Communicating well is complicated.


Good Communication Skills sits near the top of every job description. So we know it’s important. We also generally know it when we see it. But nobody really teaches us this stuff.


Writing for the real world is overlooked in our schooling. Sure, we’re taught about nouns and verbs and compound and complex sentences; and we learn how to write a thesis statement, topic sentences, paragraphs, conclusions; and maybe we write and defend our PhD dissertations. But we’re never really taught how to write for real life.


Same with speaking. We might be forced to take a public speaking or debate course; we all have to do a certain number of presentations. But I don’t recall it ever going beyond that. I don’t recall anyone ever explicitly teaching me how to give negative feedback in a gentle way; or how to disagree tactfully; or how to deal with a prickly and defensive colleague. We just pick this up as we go. Or we don’t.


But if we have a job, it’s “show time” with our communication skills. Business is about people. People buying or selling or teaching or serving or collaborating or…something. People interacting with other people. That’s what business is. So that means it’s about relationships. Which means it’s about communication.


Just for fun I Googled “what’s the number one reason people go to marriage counselling”. Guess what I found? Communication issues. Over and over and over. When communication is poor, relationships break down. Marriages, businesses…whatever. Good communication leads to better relationships.


And here’s the other thing about business. The further you go in your career the more critical your communication skills become. Initially, being good at your job – the tasks, the knowledge, the stuff you have to do – is good enough to progress in your career. At some point though, you’ll head toward a management role and then all of a sudden your role will be more about your skill with people than about just doing the “job”. You’ve got to eventually learn how to manage people, and that often comes down to your communication skills.


At work we’ve got a few different types of communication we might have to do. We need to be able to communicate to people below us, above us, beside us, and outside of our organization. You have to be able to adjust your communication based on these different types. Are you leading? Informing? Taking direction? Training? Correcting? Sharing? Proposing? Disagreeing? Collaborating? Selling? Problem solving? Directing? Mentoring? Ideally, we need to be developing the skills that allow us to have all of these different sorts of conversations, with all of these different sorts of people.


Okay, Lesley, that’s great, but how do we do this? What are the good communicators doing that the poor communicators aren’t doing? How do we improve if we’re not even sure where our weaknesses are?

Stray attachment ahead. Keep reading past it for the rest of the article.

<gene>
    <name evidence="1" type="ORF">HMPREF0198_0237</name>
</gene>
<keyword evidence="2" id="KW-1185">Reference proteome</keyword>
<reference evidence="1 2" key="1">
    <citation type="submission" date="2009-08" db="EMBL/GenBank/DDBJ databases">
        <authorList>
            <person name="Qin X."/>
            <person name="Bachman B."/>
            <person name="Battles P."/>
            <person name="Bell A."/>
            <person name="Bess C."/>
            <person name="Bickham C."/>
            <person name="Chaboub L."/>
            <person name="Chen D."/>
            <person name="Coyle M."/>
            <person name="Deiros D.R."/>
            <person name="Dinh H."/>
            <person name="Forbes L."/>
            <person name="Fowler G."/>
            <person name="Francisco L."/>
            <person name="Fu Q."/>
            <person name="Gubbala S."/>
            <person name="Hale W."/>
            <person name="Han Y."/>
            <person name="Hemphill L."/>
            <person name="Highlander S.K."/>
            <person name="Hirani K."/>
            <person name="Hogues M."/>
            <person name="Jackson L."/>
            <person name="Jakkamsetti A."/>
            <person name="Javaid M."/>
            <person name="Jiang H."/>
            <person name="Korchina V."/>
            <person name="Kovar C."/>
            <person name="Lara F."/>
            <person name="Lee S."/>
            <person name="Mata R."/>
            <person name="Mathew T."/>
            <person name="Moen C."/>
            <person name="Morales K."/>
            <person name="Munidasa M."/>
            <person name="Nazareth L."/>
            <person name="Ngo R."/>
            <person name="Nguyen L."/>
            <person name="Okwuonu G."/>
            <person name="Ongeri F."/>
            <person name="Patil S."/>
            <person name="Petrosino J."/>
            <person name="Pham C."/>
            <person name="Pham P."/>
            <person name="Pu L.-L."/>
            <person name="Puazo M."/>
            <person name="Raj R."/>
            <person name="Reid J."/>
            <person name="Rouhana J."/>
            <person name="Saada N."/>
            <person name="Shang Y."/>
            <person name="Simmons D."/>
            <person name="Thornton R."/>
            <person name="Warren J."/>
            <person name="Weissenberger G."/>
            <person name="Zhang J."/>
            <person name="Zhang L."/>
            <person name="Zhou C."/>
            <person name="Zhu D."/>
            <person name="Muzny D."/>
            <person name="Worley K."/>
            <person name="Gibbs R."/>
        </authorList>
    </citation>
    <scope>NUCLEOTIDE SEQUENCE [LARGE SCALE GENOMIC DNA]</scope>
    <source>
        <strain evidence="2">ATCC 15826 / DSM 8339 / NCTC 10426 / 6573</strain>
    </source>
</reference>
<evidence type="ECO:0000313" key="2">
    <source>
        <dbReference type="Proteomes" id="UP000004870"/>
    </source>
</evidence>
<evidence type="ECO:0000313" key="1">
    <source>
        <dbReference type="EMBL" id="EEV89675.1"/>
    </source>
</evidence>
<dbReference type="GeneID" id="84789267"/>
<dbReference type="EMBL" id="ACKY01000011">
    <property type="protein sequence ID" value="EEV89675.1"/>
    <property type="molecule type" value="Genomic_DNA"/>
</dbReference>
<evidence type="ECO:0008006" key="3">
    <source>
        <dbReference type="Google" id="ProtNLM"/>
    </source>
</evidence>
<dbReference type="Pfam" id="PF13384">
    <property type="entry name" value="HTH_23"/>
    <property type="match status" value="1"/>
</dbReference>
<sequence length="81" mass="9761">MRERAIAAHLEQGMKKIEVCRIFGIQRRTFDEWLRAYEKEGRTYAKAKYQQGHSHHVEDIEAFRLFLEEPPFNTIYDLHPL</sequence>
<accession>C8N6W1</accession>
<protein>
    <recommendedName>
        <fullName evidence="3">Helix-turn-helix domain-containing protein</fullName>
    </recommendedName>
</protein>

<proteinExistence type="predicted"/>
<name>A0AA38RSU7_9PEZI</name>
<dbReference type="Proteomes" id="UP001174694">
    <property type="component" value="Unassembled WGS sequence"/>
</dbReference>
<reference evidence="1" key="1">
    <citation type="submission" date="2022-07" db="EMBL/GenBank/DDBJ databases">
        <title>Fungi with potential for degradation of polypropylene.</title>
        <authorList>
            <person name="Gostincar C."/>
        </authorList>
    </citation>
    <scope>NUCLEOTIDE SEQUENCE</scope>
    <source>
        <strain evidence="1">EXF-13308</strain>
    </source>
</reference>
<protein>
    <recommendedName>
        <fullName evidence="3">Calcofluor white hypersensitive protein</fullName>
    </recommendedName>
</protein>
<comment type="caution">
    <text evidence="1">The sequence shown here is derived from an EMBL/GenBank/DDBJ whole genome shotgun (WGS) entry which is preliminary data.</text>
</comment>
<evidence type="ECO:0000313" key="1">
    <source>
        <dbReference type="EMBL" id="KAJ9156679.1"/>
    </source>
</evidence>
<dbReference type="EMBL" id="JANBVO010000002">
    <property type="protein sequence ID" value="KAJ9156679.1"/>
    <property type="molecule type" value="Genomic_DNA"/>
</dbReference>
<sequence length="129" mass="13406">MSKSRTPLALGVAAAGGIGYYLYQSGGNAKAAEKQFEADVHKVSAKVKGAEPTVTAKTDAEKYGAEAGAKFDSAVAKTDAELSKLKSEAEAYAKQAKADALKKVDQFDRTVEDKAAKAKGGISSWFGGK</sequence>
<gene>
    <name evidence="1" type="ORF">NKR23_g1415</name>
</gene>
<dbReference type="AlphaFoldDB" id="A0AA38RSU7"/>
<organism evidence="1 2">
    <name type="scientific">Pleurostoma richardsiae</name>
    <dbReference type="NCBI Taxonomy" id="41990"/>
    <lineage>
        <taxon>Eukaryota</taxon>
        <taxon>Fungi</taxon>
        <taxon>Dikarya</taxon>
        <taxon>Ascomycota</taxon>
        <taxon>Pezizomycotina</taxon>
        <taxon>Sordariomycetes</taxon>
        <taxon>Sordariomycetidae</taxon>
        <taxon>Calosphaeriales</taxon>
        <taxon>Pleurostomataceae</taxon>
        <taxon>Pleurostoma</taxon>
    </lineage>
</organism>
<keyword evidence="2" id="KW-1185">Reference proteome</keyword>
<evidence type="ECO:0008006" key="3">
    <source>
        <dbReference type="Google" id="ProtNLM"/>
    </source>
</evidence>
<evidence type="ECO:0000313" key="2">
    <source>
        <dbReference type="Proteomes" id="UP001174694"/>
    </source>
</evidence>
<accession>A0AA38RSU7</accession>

We know good communication when we see it. We know that a good communicator is clear and to the point and connects well with the listener. They get their message read (all the way through), understood (on the first reading), and acted upon (because it’s crystal clear what the reader is supposed to do). But how do we get there?


What underlies good communication?

Here’s what I think:


A Clear Purpose


If you’re not sure why you’re writing or speaking or what you want to happen, it’s pretty unlikely that your audience will be able to figure it out. The moment your thinking is clear, your communication is clear.




You have to know what you’re talking about. Obviously, if you’re fuzzy about your understanding of something your communication will be fuzzy.  Fuzzy communication reflects fuzzy thinking. Clear communication reflects clear thinking.




Emotional intelligence is too big to handle here, but empathy is, briefly, the ability to feel and understand another person’s emotional experience.  How do we develop this? If you feel you’re a bit weak on empathy and are not sure what to do about it, my advice would be to “read and listen”. Talk to people. Be curious. Ask for feedback from others (so you start to hear what others think). Train yourself to pay more attention to non-verbal cues like body language, facial expression, tone of voice. Reading and listening will expose you to different ideas, different ways of thinking, different possibilities, different experiences …and will go a long way in helping you remain open and empathetic. This will help you “know” your audience which is absolutely critical to good communication.


Word choice and tone


Essentially, don’t be a pretentious so-and-so. Just speak like a person: from a person to a person. Nobody likes to feel confused or intimidated. So act, speak, and write accordingly. Know who you’re talking to and why, and that will direct your word choice and tone. Are you trying to persuade someone? Challenge them? Make them feel better? Get their cooperation?


Communication is complicated – because humans are complicated.

But there are lots of pretty simple things we can do to become better communicators. Hope this helps!


Thanks for reading!


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